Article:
Manusamhita
  • Acharya

    The greatest epithet of a teacher is Ācārya. In course of writing on several sūtra (sutra; formulae) of Pāṇini (Panini), Patañjali (Patanjali), the author of Mahābhāṣya(Mahabhashya) has mentioned four types of teachers — Ācārya (Acharya), Upādhyāya (Upadhyaya), Śikṣaka (Sikshaka) and Guru. Amongst these, Guru is the most common epithet, and Ācārya is the highest. Patañjali himself […]

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  • Agrayana – 1

    – ‘Agre’ means ‘in the beginning’. And the meaning of Ayana is motion or journey, shelter or the way of duty. Yajña is another meaning of ‘Ayana’. So, the yajña (yajna)performed before the cultivation of crops, is called Āgrayana (Agrayana). In his dictionary , Pandit Haricharan Bandyopadhyay has said that this yāga(ritual) is performed in […]

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  • Akshamala – 4

    One of the wives of Vaśiṣṭha (Vashishtha)— vaśiṣṭhaścakṣamālayā. Many have identified Akṣamālā (Akshamala) with Vaśiṣṭha’s famous wife Arundhatī (Arundhati). But Arundhatī was born of Prajāpati (Prajapati) Kardama to Devahūti (Devahuti), and was hence, of a much nobler birth. On the other hand, Manu records that though Akṣamālā was born to a woman of inferior descent, […]

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  • Amvastha

    According to Mahābhārata (Mahabharata)and Manu, Amvaṣṭha (Amvashtha) is the hybrid child born of the womb of a Vaiśya(vaisya) woman, and sired by a Brāhmaṇa (Brahmana) man – brāhmaṇād vaiśyakanyāyāmvaṣṭho nāma jāyate. They are quite ancient as a jāti (jati), since they are mentioned in Aitareya Brāhmaṇa (Aitareya Brahmana). Maharṣi (Maharshi; Great Sage)Parvata and Devarṣi (Devarshi; […]

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  • Anasuya – 1

    Primarily, anasūyā (anasuya) is an inherent quality. Mahābhārata (Mahabharata) has equated this quality with courteousness and virtuosity. The great affliction felt within by one at witnessing the abundance of another’s material prosperity is called asūyā (asuya). The principle of not entertaining the feeling of asūyā is defined as anasūyā— dhanādyairadhikaṃ dṛṣṭvā bhṛśaṃ manasi tāpanam. asūyā kīrtitā sadbhistadayoge’nasūyatā. […]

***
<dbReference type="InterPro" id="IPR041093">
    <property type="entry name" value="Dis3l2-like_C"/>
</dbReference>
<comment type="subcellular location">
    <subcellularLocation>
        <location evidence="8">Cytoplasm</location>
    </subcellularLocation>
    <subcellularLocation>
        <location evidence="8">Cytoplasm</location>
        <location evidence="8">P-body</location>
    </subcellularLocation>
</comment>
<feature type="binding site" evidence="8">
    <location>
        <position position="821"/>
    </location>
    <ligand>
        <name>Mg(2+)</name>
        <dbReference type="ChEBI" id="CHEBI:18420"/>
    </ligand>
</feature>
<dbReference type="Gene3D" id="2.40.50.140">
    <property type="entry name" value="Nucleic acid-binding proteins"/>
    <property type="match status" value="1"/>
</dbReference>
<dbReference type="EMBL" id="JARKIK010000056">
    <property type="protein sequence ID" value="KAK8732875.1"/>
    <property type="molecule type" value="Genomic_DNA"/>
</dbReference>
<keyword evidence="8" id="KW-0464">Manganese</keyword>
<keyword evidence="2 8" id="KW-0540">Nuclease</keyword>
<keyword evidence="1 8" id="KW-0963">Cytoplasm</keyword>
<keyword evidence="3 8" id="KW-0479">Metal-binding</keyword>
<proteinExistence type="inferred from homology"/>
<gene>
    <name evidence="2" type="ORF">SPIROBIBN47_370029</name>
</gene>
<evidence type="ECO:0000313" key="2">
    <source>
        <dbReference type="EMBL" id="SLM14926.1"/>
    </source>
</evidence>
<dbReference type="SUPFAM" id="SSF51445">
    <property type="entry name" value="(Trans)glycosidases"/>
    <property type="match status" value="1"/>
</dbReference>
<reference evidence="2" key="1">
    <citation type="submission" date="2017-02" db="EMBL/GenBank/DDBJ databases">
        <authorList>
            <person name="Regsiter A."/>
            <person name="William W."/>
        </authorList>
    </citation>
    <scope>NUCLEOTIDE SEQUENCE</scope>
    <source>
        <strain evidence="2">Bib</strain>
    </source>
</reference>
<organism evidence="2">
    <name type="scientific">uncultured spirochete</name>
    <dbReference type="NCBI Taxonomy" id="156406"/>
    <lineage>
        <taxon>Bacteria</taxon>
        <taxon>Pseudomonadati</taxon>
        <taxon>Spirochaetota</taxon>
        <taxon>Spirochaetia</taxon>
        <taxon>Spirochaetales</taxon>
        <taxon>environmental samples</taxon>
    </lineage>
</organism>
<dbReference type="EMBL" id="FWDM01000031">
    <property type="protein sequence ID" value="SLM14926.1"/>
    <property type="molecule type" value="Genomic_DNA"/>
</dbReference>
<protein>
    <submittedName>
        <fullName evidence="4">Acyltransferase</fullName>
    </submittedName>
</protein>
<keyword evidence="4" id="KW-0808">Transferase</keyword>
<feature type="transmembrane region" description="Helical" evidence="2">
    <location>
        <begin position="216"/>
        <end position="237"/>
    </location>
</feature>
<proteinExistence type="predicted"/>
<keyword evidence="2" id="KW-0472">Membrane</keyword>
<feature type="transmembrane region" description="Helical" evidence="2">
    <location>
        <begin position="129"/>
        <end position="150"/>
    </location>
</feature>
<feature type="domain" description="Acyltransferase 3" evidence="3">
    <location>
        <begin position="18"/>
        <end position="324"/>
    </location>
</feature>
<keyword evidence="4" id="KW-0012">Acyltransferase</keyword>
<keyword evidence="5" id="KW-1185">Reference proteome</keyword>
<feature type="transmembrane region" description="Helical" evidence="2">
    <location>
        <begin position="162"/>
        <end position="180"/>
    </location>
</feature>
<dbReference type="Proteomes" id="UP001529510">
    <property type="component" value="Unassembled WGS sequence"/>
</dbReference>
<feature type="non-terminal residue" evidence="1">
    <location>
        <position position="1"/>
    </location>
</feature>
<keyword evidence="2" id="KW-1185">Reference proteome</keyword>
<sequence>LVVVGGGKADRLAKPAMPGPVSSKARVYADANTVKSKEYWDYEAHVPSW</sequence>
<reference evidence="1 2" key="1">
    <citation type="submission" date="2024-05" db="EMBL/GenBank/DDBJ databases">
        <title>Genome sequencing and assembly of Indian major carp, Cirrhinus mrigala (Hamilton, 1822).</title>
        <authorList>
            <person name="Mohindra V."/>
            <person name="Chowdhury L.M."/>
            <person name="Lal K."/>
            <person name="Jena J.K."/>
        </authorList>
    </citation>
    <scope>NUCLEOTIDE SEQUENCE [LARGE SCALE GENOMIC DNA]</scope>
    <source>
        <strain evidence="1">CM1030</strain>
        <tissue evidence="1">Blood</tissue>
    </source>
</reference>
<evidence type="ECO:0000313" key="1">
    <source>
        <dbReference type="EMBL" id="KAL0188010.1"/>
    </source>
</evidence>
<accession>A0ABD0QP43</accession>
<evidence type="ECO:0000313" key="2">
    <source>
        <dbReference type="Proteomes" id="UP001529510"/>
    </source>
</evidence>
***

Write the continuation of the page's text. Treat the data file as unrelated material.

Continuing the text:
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  • Anda

    Commonly the term aṇḍa (anda) means ‘egg’ or ‘a bird’s egg’ to be specific. In a famous verse in Ṛgveda (Rigveda) we find a figure of speech based on comparison: “As a bird brings out its progeny breaking the egg…” — āṇḍeva bhitvā śakunasya garbham. This comparison considers the egg  or aṇḍa as another womb of the bird. In a […]

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  • Angushtha – 1

    It is imagined in the Mahabharata that the all-pervasive entity (puruṣa) resides in each body bearing the size of a thumb. Prādesamatra Purusa having taken shelter in subtle body transmigrates. Highly elevated yogis only can see the self (Pratyagatma) — Aṅguṣṭhamātraḥ puruṣo’ntarātmā Liṅgasya yogena sa yāti nityam. Tamīśamīḍymanukalpamādyaṃ Paśyanti mūḍā na virajamānam. Yoginastaṃ prapaśyanti bhagavantaṃ […]

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  • Antyaja

    The term Antyaja generally mean people who are born as hybrids from the so-called lower-varṇa(s) (varna; caste) such as the Śūdra (Sudra). In Mahābhārata (Mahabharata), there are mentions of soldiers belonging to Antyaja varṇaand Nīlakaṇṭha, the commentator has said that the communities like Kaivarta and Bhilla, who dwell at the peripherry of a state, are […]

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  • Apyayana – 2